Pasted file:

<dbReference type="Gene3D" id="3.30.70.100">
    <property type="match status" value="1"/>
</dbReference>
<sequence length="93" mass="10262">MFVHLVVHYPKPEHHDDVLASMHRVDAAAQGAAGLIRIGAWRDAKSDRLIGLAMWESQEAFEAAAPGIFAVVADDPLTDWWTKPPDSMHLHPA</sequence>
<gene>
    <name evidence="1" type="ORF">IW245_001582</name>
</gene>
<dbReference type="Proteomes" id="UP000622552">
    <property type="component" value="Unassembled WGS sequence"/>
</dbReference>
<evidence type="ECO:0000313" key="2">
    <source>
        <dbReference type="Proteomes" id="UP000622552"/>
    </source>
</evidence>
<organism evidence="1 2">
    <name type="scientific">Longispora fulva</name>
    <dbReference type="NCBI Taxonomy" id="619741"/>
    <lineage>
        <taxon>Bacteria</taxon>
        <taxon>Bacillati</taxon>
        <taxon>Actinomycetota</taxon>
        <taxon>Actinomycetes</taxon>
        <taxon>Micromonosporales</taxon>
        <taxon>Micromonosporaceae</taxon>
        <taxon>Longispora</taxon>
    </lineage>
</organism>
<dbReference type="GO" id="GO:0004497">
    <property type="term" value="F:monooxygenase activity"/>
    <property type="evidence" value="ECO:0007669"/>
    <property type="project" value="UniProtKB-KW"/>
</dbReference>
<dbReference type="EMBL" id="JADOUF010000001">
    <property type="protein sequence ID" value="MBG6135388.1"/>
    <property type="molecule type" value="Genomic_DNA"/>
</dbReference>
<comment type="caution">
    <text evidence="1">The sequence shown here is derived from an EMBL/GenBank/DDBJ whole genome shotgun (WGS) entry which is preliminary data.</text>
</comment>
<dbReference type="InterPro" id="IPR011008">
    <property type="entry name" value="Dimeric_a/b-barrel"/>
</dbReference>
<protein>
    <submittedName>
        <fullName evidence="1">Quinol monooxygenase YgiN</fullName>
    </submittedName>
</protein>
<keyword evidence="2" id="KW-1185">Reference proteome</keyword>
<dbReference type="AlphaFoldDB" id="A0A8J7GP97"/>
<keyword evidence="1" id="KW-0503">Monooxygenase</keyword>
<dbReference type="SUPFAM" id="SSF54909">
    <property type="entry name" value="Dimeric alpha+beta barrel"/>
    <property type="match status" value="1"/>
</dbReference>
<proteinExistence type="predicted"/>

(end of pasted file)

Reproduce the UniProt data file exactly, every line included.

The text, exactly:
<dbReference type="Gene3D" id="3.30.70.100">
    <property type="match status" value="1"/>
</dbReference>
<sequence length="93" mass="10262">MFVHLVVHYPKPEHHDDVLASMHRVDAAAQGAAGLIRIGAWRDAKSDRLIGLAMWESQEAFEAAAPGIFAVVADDPLTDWWTKPPDSMHLHPA</sequence>
<gene>
    <name evidence="1" type="ORF">IW245_001582</name>
</gene>
<dbReference type="Proteomes" id="UP000622552">
    <property type="component" value="Unassembled WGS sequence"/>
</dbReference>
<evidence type="ECO:0000313" key="2">
    <source>
        <dbReference type="Proteomes" id="UP000622552"/>
    </source>
</evidence>
<organism evidence="1 2">
    <name type="scientific">Longispora fulva</name>
    <dbReference type="NCBI Taxonomy" id="619741"/>
    <lineage>
        <taxon>Bacteria</taxon>
        <taxon>Bacillati</taxon>
        <taxon>Actinomycetota</taxon>
        <taxon>Actinomycetes</taxon>
        <taxon>Micromonosporales</taxon>
        <taxon>Micromonosporaceae</taxon>
        <taxon>Longispora</taxon>
    </lineage>
</organism>
<dbReference type="GO" id="GO:0004497">
    <property type="term" value="F:monooxygenase activity"/>
    <property type="evidence" value="ECO:0007669"/>
    <property type="project" value="UniProtKB-KW"/>
</dbReference>
<dbReference type="EMBL" id="JADOUF010000001">
    <property type="protein sequence ID" value="MBG6135388.1"/>
    <property type="molecule type" value="Genomic_DNA"/>
</dbReference>
<comment type="caution">
    <text evidence="1">The sequence shown here is derived from an EMBL/GenBank/DDBJ whole genome shotgun (WGS) entry which is preliminary data.</text>
</comment>
<dbReference type="InterPro" id="IPR011008">
    <property type="entry name" value="Dimeric_a/b-barrel"/>
</dbReference>
<protein>
    <submittedName>
        <fullName evidence="1">Quinol monooxygenase YgiN</fullName>
    </submittedName>
</protein>
<keyword evidence="2" id="KW-1185">Reference proteome</keyword>
<dbReference type="AlphaFoldDB" id="A0A8J7GP97"/>
<keyword evidence="1" id="KW-0503">Monooxygenase</keyword>
<dbReference type="SUPFAM" id="SSF54909">
    <property type="entry name" value="Dimeric alpha+beta barrel"/>
    <property type="match status" value="1"/>
</dbReference>
<proteinExistence type="predicted"/>